Western Australia has been enjoying low gas prices compared to the east coast thanks to its abundant gas resources and domestic gas reservation policy.

However, concerns have now been raised that this long price holiday could be ending and that Sandgropers need to be prepared to pay more for their gas.

The ABC has just fingered the state government’s decision to allow the second stage of Waitsia gas field owners to sell gas into the North West Shelf LNG plant for export from 2024 to the end of 2028 as having the potential to put pressure on prices.

This comes amidst the decline in production at the North West Shelf and delays in the development of replacement projects.

But is the impact going to be as bad as the report indicates? Will Western Australia, which is hugely dependent on gas see prices climb to the same levels as over in the east given that the Australian Energy Market Operator has forecast that the state’s gas market will experience shortages from 2026?

Chance of some impacts

The answer is rather complicated, but can be boiled down to probably not.

That’s not to say that there won’t be any price increases but there are many factors that will mitigate the impacts.

The first is that while Waitsia Stage 2 will be exporting gas until the end of 2028, the terms of its agreement with the state government requires the project in the Perth Basin to return to supply gas to the local market from 2029 on.

Additionally, during the export period, the project will be required to set aside 15% of its gas production for the domestic market.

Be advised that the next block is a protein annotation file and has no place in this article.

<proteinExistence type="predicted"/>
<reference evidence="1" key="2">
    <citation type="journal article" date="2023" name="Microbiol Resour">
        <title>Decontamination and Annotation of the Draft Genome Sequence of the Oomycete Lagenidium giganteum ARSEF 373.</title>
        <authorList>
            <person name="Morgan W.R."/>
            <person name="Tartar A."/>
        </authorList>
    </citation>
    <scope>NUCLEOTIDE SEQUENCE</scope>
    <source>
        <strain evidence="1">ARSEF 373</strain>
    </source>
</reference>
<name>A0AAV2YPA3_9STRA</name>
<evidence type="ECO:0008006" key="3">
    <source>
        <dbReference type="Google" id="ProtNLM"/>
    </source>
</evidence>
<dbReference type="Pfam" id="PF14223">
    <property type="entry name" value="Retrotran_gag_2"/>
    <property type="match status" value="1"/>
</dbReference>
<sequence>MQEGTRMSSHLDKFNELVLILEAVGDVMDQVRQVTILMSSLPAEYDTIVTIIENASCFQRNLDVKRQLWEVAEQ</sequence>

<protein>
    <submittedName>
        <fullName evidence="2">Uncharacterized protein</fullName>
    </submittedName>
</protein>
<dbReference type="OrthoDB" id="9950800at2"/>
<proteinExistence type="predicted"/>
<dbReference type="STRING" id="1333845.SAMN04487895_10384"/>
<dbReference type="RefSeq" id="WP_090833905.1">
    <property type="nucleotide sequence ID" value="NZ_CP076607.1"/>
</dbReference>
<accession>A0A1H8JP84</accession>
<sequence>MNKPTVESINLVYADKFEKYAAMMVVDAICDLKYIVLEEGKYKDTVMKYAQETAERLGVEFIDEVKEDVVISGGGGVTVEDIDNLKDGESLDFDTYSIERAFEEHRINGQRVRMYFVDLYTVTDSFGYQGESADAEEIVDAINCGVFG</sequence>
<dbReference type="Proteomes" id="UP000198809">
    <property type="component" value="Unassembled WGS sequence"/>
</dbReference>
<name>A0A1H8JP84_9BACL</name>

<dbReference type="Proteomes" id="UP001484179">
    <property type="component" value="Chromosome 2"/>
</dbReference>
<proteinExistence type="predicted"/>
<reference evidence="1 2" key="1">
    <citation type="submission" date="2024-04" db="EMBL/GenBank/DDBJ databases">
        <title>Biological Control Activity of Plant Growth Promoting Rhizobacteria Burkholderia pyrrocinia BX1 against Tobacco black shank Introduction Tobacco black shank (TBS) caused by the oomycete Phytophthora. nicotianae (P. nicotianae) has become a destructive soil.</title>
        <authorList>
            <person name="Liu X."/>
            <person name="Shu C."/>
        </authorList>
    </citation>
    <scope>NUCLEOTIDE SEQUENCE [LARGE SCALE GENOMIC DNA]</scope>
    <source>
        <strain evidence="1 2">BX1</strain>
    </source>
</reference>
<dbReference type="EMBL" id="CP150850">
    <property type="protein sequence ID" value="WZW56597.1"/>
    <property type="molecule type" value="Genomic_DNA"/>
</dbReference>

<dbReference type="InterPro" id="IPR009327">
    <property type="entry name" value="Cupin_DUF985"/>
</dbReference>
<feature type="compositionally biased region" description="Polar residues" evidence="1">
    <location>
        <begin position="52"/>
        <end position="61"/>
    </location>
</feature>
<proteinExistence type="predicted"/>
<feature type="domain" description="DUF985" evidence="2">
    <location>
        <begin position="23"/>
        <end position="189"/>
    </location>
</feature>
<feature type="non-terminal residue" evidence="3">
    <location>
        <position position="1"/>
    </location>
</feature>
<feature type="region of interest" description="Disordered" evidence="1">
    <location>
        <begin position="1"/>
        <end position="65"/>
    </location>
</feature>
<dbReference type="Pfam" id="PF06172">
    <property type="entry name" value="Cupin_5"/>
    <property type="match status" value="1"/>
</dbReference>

Secondly, while some of the major developments such as Scarborough off Western Australia’s coast have been delayed, delayed isn’t the same thing as cancelled.

Woodside has already pressed the button on delivering the project, so it’s only a matter of time before its gas enters both Pluto Train 2 and the domestic market.

And then, there’s the recent spate of new gas discoveries in the Perth Basin.

Finds such as West Erregulla, Walyering and Lockyer Deep all have the potential to deliver gas into the domestic market, even if exemptions like that granted to Waitsia are handed out like so much candy.

Major gas users like those represented by the DomGas Alliance may gripe, but the situation in the West isn’t quite as dire as in the East where rather than having deep but still very much conventional gas fields, they have to resort to tight gas sources such as coal seams or shales that require fracture stimulation.

This not only raises the cost of extraction, which does the gas price absolutely no favours, but is also hugely unpopular with some segments of the population (adding to the already poor reputation gas has with the green lobby).

Green energy’s the X factor

All this of course doesn’t take into account the growing proportion of the energy mix that renewable energy and its offshoots provide – such as green hydrogen.

As of November last year, the energy generated by residential solar panels in the South West Interconnected System, which covers most of the Western Australian population, already exceeds the amount generated by the state’s largest power station. And it’s still growing.

Add in grid-scale power and the potential greater use of batteries and there’s a better than even chance that gas demand might fall just as supply dips.

Companies are also finding ways to substitute the need for natural gas such as in fertilisers with green hydrogen.

Take all these factors together and while gas prices might indeed rise in Western Australia, it might not be the calamity feared by some.